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Amazon Disappoints Wall Street in Q4, Shares Plunge


Good isn’t always good enough.

Online shopping behemoth Amazon on Thursday reported fourth-quarter profits of $482 million, or $1.00 per diluted share, up from $214 million, or $0.45 per diluted share, in the same period in fiscal 2014.

But while net sales for the quarter ended Dec. 31 increased 22 percent to $36.7 billion from $29.3 billion, analysts polled by Thomson Reuters had forecast revenue of $35.93 billion.

Shares were down more than 10 percent in premarket trading Friday.

“The last three quarters the company generated bottom-line results that were materially above [Wall] Street expectations,” Mark Mahaney, an analyst with RBC Capital Markets, told The New York Times. “That set up expectations we would see more of the same. We didn’t.”

Despite disappointing analysts in the fourth quarter, 2015 was not a disaster. The Seattle-based company said that paid memberships to its Prime service (which costs $99 per year and offers free one- or two-day shipping on most items, among other perks) increased 51 percent worldwide throughout the year—47 percent in the United States. Recent estimates have put the number of U.S. Prime members at roughly 54 million.

However, fulfillment cost Amazon $4.5 billion in the fourth quarter, up from $3.4 billion in the year-ago period, and increased from $10.8 billion to $13.4 billion in the year ended Dec. 31, which also impacted the bottom line.

As previously announced, Fulfilment by Amazon (FBA)—which handles independent sellers’ back-end operations such as storage, fulfillment and customer service—shipped more than one billion units in 2015 and active sellers using the service grew more than 50 percent. In the fourth quarter, FBA units represented nearly 50 percent of total third-party units.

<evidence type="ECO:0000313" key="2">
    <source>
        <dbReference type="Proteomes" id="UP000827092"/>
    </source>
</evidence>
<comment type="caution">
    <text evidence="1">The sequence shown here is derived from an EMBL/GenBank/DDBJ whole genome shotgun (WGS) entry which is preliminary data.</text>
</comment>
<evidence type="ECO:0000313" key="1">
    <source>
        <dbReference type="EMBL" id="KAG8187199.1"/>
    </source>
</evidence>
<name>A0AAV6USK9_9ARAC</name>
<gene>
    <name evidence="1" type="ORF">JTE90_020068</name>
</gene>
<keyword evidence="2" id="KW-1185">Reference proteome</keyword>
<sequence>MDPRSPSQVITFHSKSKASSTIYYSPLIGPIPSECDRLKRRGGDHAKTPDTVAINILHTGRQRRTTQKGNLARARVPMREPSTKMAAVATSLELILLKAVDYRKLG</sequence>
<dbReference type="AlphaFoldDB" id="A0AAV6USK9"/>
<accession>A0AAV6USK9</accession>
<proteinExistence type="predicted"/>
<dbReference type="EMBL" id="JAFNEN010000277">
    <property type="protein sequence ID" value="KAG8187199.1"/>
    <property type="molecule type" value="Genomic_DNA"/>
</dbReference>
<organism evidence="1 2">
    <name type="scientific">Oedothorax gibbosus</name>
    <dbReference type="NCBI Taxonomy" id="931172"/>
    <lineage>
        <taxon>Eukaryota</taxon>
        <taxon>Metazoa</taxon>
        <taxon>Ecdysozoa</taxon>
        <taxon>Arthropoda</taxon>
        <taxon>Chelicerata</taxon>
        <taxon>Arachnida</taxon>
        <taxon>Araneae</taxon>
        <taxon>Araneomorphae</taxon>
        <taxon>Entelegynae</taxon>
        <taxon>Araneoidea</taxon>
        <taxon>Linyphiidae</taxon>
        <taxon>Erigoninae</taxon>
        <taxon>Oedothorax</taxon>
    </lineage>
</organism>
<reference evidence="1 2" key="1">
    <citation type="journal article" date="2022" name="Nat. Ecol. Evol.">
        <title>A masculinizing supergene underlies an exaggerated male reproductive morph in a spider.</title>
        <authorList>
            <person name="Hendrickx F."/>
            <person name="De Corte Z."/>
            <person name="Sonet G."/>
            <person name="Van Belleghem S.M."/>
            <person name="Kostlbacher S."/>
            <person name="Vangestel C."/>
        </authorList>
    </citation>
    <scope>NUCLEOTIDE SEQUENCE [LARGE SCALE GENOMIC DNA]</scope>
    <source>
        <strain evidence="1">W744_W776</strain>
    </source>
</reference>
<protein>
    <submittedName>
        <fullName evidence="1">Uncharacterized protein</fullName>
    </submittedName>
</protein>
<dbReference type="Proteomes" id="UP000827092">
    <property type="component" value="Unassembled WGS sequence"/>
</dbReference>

In addition, was the top e-commerce website in India throughout Q4, according to global analytics firm ComScore, while sellers on the site sold more in that three-month period than in all four quarters combined in 2014.

“Twenty years ago, I was driving the packages to the post office myself and hoping we might one day afford a forklift. This year, we pass $100 billion in annual sales and serve 300 million customers,” Jeff Bezos, founder and chief executive officer, said. “And still, measured by the dynamism we see everywhere in the marketplace and by the ever-expanding opportunities we see to invent on behalf of customers, it feels every bit like day one.”

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Amazon is predicting net sales of between $26.5 billion and $29 billion, as well as operating income of between $100 million and $700 million, for the first quarter of fiscal 2016.